An important word of caution – White Dog Green Frog will never send you a mailed letter about your domain renewal. Our customers have been getting a fair amount of these letters lately from other organizations such as Domain Renewal Group or one received just the other day from Domain Name Group…
Domain Renewal Group (DRG) is an outright scam. I say again – Domain Renewal Group is an outright S-C-A-M! DRG (should be renamed to Dodgy Renewal Group) also trades as Domain Registry of America (DROA) which is an organization that has had its own fair share of scamming issues. How DRG/DROA are still in “business” perplexes me, though if you change your name often enough, you are able to be a bit elusive! They trick you into thinking that your domain is up for renewal when 1) they don’t even manage the domain and 2) attempt to get you to pay them money for nothing essentially. If you receive a letter from them, toss it in the bin ASAP!
Because I find it all very amusing, I decided to read through their Terms and Conditions. Here’s a doozy that caused my colleague and I to get a good laugh and 10 minute rant:
Any domain names transferred over to Domain Renewal Group during their registration period must have no more than 2 years left until expiry in order to qualify. (example: if today is January 2007 your domain name cannot expiry any later than January 2009). Any domain names that have over 2 years left on their registration period may be subject to a $15.00 per year additional fee at Domain Renewal Group’s discretion. (example: if today is January 2007 and your domain name expires in 2010, Domain Renewal Group may charge an additional $15.00 on top of your renewal fee).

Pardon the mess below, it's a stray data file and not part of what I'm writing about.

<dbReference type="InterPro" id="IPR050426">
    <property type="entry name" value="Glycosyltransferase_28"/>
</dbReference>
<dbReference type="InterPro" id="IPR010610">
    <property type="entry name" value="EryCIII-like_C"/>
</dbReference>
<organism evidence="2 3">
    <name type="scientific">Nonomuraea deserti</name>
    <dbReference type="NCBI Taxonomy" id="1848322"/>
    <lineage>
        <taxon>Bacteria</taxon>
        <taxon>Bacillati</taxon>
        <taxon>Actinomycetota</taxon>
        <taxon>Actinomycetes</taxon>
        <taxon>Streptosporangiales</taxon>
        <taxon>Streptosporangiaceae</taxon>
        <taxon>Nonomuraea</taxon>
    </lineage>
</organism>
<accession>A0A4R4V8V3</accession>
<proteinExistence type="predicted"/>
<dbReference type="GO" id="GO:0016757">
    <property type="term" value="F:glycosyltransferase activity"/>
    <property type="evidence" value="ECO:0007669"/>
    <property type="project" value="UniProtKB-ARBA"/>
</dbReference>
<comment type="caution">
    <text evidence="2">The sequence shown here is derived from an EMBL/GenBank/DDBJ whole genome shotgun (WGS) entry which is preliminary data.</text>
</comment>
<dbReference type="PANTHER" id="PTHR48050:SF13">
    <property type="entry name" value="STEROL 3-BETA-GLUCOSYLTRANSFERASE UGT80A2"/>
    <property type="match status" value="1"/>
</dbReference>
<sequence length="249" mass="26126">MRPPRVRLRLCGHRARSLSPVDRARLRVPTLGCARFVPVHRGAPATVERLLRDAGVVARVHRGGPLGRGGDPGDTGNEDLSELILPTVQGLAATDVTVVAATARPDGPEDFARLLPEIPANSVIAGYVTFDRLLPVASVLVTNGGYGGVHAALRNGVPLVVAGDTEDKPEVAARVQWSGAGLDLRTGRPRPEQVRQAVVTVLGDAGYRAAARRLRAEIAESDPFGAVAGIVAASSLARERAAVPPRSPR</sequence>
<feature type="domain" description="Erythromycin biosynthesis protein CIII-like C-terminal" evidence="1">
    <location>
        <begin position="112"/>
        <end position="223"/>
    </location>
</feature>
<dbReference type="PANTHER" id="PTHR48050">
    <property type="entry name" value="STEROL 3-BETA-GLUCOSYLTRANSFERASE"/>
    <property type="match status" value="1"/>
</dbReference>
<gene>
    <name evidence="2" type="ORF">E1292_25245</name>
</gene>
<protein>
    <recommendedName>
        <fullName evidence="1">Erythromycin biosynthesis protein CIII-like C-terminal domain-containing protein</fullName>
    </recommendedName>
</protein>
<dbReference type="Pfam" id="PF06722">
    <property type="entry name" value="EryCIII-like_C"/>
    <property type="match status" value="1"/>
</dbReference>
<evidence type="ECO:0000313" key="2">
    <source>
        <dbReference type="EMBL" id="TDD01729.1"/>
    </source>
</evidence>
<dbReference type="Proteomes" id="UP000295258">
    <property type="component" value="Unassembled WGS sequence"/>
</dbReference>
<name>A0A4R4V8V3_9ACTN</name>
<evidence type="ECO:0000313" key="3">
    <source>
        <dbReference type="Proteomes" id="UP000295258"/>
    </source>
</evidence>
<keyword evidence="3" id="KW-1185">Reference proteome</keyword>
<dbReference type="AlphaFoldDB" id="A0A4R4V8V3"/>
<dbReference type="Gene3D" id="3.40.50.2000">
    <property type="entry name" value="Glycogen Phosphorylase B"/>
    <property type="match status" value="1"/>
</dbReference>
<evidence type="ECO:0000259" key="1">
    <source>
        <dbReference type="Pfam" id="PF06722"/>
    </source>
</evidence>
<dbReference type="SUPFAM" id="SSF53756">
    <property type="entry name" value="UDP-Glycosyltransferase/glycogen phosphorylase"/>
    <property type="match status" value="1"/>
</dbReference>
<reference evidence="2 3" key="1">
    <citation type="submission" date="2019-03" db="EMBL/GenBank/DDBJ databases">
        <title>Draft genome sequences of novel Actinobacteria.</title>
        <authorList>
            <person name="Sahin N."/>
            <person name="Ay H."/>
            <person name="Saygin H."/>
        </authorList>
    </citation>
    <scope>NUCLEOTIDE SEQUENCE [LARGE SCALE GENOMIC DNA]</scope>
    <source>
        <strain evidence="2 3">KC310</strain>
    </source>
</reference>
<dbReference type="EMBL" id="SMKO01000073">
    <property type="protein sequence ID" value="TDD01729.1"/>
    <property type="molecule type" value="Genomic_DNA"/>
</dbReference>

What does that mean you ask? Basically if any of you decide (or get tricked) to transfer your domain to them, if it has more than 2 years, then DRG/DROA will charge you $15/year. WHAT?!?! The reason why they would do this is they won’t make any money on your domain until it’s up for renewal so they’re charging a $15 “just because” fee. Hilarious really. It’s like ‘if you have a dot (.) in your domain, then you will pay us money’. Unreal.
But wait, there’s more. Under their privacy statement:
Yes, we do share information but only as described below…..
Advertisers: We will share aggregated demographic information with our partners and advertisers…
Partners: We partner with other parties to provide specific services. When the user signs up for these services, we will share names, or other contact information that is necessary for the third party to provide these services.
AND! If you decide to host with them:
License of Your website content Domain Renewal Group grants to You, and You accept from Domain Renewal Group, a non-exclusive, worldwide and royalty free license to copy, display, use and transmit on and via the Internet Your website content in connection with Domain Renewal Group’s performance or enforcement of this Agreement.
In short, this means they own your website but will let you use it (they grant you license to the content). Dodgy doesn’t even begin to describe them. Consider yourself warned!
Enough of DRG/DROA, they might think that we’re picking on them. While some of these letters use scare tactics to get you to essentially switch registrars others, such as Domain Name Group, use the lure of a free iPod to get your money. Not a scam, smart really. I mean, who wouldn’t want a free iPod? But alas, let’s do a bit of light analysis:
- iPod (~$80 for a 2GB iPod)
- 2 year domain registration
- Free email and web forwarding (note: this is not hosting, but rather pointing your newly purchased domain to another hosting/email company).
They charge $245 to register, transfer, or renew. It also doesn’t matter what type of domain, it’s $245!
So to register a .com.au – $245; To register a .com, you guessed it! $245.
To give you an idea of the fee disparity, WDGF charges $40 (2yrs) for a .com and $49.95 (2yrs) for a .com.au. Domain Name Group are not technically scamming (as it does say that it’s an “invitation to register”) so much as they are guilty of charging an obscene amount of money but, hey, at least you get a free iPod!
The moral of this blog post is for you to make you aware of the type of scams that are out there and for you to thoroughly read through the letters that you are sent. The bad guys don’t care about ethics, and they’re out there ready to prey on your naivety. The onus is on you to arm yourself with knowledge and a spoonful of common sense doesn’t hurt either.